Monday, 6 April 2015

April update

Writing.
March saw one of my best ever writing weeks, with just over 9000 words added to my next Jefferson Tayte Genealogical Mystery. I had spent the first two weeks of the month feverishly plotting the rest of the story, and I think that helped as I had a very strong idea of where I was going when I got back to the writing. I've now passed the half way mark in my goal to reach my expected book length of 100,000 words. There's still a lot of work to do, but I'm hoping for some more of those high word count weeks to help me towards my target along the way. There's a past narrative again this time, and that's now written, so I'm back with JT again and it's been good to catch up after I left him last year at the end of The Lost Empress.


Nominate an author and win £200 worth of books!
I'm now a member of the Crime Writers Association, and if I'm on your list of favourite authors, and you can find the time, please consider voting for me in the CWA Dagger in the Library awards via this LINK. It won't cost you anything to vote, and you could win £200 worth of books! Nominations close on 13 April.

The Dagger in the Library is one of six highly prized CWA Dagger Awards, which have been awarded to crime writers since 1955. It is a unique literary award in that it offers a chance for readers to nominate their favourite British crime fiction authors.


If you like competitions, my April Facebook competition is to share photographs of your ancestors. The image that has the most likes at 8pm UK time on 30 April wins, and the person who posted it will receive a signed paperback from my Jefferson Tayte Genealogical Mystery series. There are several great entries already, so thanks to everyone who has entered so far. You can enter HERE.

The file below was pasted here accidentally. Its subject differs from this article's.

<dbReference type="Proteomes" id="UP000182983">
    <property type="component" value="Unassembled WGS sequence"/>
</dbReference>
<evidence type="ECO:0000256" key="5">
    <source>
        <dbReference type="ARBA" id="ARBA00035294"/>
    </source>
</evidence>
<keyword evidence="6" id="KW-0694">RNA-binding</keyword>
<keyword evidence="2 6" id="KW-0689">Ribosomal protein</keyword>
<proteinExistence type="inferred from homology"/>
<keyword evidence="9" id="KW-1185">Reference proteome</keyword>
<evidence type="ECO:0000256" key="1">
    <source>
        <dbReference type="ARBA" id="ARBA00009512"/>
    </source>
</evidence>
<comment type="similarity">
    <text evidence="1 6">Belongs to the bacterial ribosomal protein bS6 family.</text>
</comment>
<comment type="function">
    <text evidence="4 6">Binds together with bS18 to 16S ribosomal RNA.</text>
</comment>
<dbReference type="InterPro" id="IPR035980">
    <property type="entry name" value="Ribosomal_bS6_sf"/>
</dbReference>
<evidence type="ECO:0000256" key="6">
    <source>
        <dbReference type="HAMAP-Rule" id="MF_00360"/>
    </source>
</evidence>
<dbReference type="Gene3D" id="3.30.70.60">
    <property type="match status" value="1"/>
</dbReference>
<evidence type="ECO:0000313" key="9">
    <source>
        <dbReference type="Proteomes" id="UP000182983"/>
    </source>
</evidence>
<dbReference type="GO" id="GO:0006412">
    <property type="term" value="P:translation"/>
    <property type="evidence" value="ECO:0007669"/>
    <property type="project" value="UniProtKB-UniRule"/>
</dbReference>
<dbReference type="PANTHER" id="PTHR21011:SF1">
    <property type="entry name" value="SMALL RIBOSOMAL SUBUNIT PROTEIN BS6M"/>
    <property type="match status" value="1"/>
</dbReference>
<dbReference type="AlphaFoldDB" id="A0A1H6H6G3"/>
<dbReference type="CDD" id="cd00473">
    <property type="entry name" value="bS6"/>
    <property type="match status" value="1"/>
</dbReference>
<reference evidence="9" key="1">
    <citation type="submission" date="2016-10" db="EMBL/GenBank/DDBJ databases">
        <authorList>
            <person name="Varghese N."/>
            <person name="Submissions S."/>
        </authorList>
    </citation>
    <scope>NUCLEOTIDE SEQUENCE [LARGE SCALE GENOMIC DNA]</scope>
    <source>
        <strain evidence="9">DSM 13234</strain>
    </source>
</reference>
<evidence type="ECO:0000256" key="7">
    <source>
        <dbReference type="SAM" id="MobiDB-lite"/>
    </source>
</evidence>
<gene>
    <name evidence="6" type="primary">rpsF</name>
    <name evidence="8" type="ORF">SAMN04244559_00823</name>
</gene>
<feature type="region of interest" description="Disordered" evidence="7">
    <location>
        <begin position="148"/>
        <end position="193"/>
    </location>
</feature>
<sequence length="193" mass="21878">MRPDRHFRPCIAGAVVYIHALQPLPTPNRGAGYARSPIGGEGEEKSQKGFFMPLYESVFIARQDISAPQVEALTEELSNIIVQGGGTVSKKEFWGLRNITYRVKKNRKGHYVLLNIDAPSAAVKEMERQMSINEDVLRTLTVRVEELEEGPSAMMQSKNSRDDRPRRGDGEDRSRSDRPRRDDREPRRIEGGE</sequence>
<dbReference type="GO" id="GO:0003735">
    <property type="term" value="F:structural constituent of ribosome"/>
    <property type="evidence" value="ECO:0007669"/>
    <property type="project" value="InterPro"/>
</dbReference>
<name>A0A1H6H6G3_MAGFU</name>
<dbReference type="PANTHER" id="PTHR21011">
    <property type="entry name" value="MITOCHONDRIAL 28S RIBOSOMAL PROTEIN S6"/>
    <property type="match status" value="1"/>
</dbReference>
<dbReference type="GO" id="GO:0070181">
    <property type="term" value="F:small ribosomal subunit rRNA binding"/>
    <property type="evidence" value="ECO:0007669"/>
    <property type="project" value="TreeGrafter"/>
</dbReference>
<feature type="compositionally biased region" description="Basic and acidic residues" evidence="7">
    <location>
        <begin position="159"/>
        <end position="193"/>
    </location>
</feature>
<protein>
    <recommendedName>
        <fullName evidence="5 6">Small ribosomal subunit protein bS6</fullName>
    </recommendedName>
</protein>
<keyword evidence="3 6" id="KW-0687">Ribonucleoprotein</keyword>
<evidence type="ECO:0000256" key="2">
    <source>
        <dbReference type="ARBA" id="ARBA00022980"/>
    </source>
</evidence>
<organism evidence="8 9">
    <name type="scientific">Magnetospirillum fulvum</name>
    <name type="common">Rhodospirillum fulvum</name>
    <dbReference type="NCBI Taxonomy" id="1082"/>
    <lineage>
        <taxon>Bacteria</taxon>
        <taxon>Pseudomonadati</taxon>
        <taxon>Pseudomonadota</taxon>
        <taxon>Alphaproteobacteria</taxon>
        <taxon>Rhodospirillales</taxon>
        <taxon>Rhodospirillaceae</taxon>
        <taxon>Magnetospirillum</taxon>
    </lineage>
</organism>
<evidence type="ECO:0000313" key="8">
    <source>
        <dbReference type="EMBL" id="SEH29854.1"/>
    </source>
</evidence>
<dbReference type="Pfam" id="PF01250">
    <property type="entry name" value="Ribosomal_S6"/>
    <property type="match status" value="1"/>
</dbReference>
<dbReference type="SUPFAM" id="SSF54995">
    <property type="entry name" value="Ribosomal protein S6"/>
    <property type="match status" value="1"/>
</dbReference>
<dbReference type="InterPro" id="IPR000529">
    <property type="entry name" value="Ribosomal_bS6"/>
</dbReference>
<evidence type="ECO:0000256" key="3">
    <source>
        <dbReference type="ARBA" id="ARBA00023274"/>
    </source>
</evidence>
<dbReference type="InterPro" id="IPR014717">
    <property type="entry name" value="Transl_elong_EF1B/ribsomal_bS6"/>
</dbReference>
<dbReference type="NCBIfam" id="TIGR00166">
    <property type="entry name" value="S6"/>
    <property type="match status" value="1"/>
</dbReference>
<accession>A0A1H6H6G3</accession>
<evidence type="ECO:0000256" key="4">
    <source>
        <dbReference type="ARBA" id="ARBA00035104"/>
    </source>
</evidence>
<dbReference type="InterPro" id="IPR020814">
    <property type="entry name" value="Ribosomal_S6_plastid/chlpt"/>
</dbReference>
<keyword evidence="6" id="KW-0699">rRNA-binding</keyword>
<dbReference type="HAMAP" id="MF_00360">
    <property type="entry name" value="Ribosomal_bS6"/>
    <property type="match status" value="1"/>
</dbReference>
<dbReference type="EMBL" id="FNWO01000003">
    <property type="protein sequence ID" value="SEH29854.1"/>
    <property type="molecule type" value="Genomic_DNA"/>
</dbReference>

To wrap up, I'd just like to announce that the German translation of In the Blood has now been published by Amazon Crossing. It's the first time any of my work has been translated into another language and it's doing well, so  hopefully the rest of the series will be translated at some point, too.








Friday, 27 February 2015

'Get in Character' charity event for children with cancer has begun!


Meet Jefferson Tayte on the pages of my next novel.

Earlier in the year I was contacted by CLIC Sargent, the UK's leading charity for children and young people with cancer, who invited me to take part in a fundraising event called 'Get in Character', which was trialled last year with great success. This year's event promises to be even better and is already close to last year's totals, despite only having been live less than 24 hours.



There are 69 authors taking part in the eBay auction this year, and there are some big names in the mix, including Lee Child, Peter James, Nicci French, Andy McNab and Simon Kernick to name a few. It really is my privilege to have been invited to participate, and to be in a position where I can help raise funds for this very worthy cause.